To sum it up: if you heard the term “cold brew espresso”, it usually refers to a cold brew concentrate.
Can you drink cold brew concentrate?
It’s highly not recommended because cold brew concentrate isn’t meant for drinking in that form. But, here are your other options:
- Add hot (not boiling) water to your concentrate, and you will get a cup of hot coffee
- Add ice cubes and cold water to get ice coffee
- By adding milk or creamers, you will get an iced latte
- If you decide to warm up your milk, you will get a regular latte
- You can use a shot of cold brew concentrate as a replacement for one shot of espresso in various recipes, from frappes to cocktails
What is the best ratio for cold brew coffee?
The most common ratio that beginners use is one part of coffee to five parts of water. Don’t trust your eyes or your spoons, but use a small kitchen scale. It’s affordable and will provide you with the most precise measurement.
When you get the hang of it, you can further adjust the ratio to delight your taste buds. If you want weaker coffee, just put more water or less coffee. If you are a fan of the stronger, richer taste, you can gradually decrease the water level. Putting too much coffee or too little water, you will end up with a cold brew concentrate.
What is the difference between cold brew and Nitro cold brew?
Nitro cold brew is a rather new member of the coffee society. It became popular in coffee shops and gyms. But, to simplify it, it’s just a cold brew with added nitrogen.
Adding gas to drinks isn’t a new thing, as beer and soda drinks are produced by adding CO2. However, an experiment with adding CO2 into coffee was a complete failure, as it changed the coffee taste to something horrible. Nitrogen works differently, as the bubbles are much smaller.
Nitro coffee starts with making a batch of cold brew. Then, you put the cold brew into a keg and enrichen it with nitrogen by using a pressurized valve.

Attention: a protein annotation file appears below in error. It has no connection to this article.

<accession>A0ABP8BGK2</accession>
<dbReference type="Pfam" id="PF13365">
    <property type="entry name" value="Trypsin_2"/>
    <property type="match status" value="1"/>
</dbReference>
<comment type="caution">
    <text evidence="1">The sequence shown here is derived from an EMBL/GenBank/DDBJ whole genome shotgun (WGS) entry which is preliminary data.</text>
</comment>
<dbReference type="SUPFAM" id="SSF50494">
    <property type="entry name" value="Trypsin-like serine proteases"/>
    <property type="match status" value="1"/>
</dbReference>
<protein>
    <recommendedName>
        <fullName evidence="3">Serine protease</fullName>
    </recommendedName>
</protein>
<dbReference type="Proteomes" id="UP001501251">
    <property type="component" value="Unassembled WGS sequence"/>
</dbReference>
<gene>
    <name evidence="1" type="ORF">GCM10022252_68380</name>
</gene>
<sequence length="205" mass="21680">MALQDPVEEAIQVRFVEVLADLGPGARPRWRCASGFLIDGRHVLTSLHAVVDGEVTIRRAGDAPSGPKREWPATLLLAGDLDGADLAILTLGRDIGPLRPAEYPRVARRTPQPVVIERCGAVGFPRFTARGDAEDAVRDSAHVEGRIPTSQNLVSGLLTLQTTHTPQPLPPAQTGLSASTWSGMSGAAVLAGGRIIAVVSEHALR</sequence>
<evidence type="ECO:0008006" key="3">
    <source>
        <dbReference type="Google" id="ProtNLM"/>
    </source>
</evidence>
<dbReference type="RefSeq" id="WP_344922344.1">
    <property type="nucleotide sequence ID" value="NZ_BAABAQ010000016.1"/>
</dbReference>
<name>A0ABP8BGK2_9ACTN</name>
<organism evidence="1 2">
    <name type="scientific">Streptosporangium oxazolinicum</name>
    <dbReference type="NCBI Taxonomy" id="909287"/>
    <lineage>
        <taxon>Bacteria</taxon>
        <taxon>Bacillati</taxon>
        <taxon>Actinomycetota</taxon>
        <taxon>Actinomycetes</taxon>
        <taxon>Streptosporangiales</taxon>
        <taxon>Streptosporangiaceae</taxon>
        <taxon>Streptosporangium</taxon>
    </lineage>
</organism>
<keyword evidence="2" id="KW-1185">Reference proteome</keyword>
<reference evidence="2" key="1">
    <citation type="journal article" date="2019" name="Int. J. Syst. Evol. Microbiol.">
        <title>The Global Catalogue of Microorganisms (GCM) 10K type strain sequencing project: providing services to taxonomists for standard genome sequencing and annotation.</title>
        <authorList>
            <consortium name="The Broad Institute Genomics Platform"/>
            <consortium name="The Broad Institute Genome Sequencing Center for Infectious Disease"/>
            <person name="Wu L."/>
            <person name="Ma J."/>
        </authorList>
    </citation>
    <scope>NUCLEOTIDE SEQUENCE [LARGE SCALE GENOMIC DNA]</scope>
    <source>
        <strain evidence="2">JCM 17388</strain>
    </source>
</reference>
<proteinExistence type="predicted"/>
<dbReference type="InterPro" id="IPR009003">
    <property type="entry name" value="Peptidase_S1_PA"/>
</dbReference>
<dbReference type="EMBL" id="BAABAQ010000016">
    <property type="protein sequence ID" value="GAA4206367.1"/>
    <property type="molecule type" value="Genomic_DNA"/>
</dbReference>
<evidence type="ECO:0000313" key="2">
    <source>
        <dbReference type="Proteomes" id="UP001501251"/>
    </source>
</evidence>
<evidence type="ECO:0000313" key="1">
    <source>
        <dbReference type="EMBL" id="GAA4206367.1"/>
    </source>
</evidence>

As the equipment for doing (and serving) nitro coffee is rather expensive, your Nitro coffee will always cost a pretty penny. The upside is that nitrogen gives your cold brew a sweeter and milkier taste without actually adding any sweetener or creamer. Also, you can make your own Nitro coffee at home by using a whipped cream dispenser and nitro capsules.
Why does cold brew make me poop?
We have all been there, trust me. Ten to twenty minutes after your usual morning cup of joe and you are running towards the nearest toilet. Almost 30% of the coffee drinkers have experienced something similar. But why does it happen? We have several things to blame.
Caffeine is the usual suspect for most of the coffee side effects. It stimulates your brain, but also your bowel. In fact, it stimulates your bowel movements 60% more than just regular water. You would usually put the blame on your stomach acid.
But, cold brew is much less acidic than the alternatives. Possible issues? You are using way too much coffee for making your cold brew, so your caffeine intake is sky-high. Try limiting your daily dose of caffeine or switch to decaf. But even if the decaf makes you poop, we have several other factors to blame.
Perhaps you are just suffering from lactose intolerance. It’s one of the most common problems of modern men. If you are using milk for your cold brew, try switching it with plant-based or nut-based alternatives. If the problem still persists, try drinking your cold brew without any additives.
Regular coffee drinkers usually have a much higher concentration of cholecystokinin. It is a hormone responsible for stimulating your bowel movements. The scientific connection between coffee and cholecystokinin hasn’t been proven 100%. If the problem persists, you should limit your coffee intake.